Despite widespread scientific agreement that genetically modified foods are safe to consume, most Americans disagree and are unlikely to change their opinions unless they can first be convinced to open their minds. More than 90% of the 2,000-plus US and European adults surveyed by researchers at the Leeds School of Business at the University of Colorado Boulder, Washington University in St. Louis, the University of Toronto and the University of Pennsylvania reported some level of opposition to GMO foods. In addition, 93% reported some level of concern and 73% cited food safety or health concerns. Yet, when researchers tested respondents’ objective knowledge about genetically modified foods with a series of 15 true false questions, they found those who most opposed the use of genetic engineering in food also had the lowest actual knowledge about the technology. Those with the strongest anti-consensus views are the most in need of education, but also the least likely to be receptive to learning due to their overconfidence in their knowledge.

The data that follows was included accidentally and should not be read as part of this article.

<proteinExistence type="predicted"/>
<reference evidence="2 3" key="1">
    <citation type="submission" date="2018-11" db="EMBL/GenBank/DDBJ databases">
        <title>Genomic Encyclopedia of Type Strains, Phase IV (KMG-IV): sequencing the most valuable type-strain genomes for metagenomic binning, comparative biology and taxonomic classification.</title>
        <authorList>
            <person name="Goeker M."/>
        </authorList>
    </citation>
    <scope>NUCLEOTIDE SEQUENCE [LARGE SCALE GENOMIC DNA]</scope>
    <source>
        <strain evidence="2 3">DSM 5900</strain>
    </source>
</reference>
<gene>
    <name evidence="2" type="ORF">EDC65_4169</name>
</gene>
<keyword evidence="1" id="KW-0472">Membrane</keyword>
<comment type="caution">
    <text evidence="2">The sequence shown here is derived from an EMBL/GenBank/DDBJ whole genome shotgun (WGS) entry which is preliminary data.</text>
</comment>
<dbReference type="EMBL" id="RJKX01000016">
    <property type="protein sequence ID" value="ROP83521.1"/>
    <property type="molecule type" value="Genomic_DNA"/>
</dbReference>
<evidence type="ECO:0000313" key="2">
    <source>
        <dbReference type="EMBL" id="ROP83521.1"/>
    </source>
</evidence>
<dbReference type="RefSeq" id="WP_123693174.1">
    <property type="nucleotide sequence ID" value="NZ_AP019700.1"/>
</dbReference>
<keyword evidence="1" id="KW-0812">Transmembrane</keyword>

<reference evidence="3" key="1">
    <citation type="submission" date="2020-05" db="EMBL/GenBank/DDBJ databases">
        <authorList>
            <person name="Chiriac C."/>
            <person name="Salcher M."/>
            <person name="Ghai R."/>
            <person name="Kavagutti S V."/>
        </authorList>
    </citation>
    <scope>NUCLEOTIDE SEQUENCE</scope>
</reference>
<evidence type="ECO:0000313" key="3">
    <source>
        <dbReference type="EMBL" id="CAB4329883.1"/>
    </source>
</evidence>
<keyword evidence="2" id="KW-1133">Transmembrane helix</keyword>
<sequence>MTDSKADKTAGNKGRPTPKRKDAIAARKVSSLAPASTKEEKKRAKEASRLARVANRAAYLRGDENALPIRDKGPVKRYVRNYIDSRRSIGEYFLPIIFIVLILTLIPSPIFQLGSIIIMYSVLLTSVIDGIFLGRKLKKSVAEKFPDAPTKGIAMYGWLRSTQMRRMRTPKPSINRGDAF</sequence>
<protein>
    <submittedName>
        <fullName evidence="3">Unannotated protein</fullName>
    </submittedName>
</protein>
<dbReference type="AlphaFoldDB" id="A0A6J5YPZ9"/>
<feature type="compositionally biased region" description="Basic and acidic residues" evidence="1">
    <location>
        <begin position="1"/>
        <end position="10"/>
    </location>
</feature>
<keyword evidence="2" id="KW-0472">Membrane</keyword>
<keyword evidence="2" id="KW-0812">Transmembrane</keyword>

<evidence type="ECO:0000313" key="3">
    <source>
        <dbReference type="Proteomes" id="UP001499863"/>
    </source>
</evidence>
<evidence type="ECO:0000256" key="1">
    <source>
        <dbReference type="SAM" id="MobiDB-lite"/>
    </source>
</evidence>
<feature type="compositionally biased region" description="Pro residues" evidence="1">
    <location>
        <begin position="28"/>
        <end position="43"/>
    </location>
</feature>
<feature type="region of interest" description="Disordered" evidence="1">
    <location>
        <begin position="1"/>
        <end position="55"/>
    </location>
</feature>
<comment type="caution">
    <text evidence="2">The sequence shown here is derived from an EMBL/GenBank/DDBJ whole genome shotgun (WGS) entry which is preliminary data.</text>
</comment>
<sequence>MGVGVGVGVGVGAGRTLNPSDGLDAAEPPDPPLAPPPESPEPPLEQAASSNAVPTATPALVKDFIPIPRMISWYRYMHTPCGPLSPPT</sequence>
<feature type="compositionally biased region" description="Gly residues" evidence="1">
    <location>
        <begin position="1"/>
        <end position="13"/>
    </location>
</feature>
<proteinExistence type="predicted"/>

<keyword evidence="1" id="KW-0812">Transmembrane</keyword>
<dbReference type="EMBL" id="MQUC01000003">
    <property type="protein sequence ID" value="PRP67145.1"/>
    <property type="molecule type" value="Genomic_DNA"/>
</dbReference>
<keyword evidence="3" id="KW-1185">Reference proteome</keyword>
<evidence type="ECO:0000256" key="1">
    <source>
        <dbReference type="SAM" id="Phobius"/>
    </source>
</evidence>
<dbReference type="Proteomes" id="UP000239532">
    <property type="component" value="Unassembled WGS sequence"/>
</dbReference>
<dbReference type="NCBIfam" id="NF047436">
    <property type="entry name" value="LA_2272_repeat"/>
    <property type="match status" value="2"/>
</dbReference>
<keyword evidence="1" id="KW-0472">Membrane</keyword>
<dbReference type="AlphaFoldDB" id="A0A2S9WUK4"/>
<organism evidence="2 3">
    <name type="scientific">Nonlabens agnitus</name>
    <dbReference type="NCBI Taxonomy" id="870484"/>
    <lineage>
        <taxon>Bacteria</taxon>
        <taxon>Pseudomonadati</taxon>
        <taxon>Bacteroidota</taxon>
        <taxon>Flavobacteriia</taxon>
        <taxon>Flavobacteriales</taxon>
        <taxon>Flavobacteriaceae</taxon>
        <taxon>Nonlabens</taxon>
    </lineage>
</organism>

Lightbulb Moment: When a trend is born of fear or acquires a fear-based adversary, first investigate whether there is scientific reasoning behind it before you add fuel to a fire that doesn’t exist. Here we have ignorance fueling fears.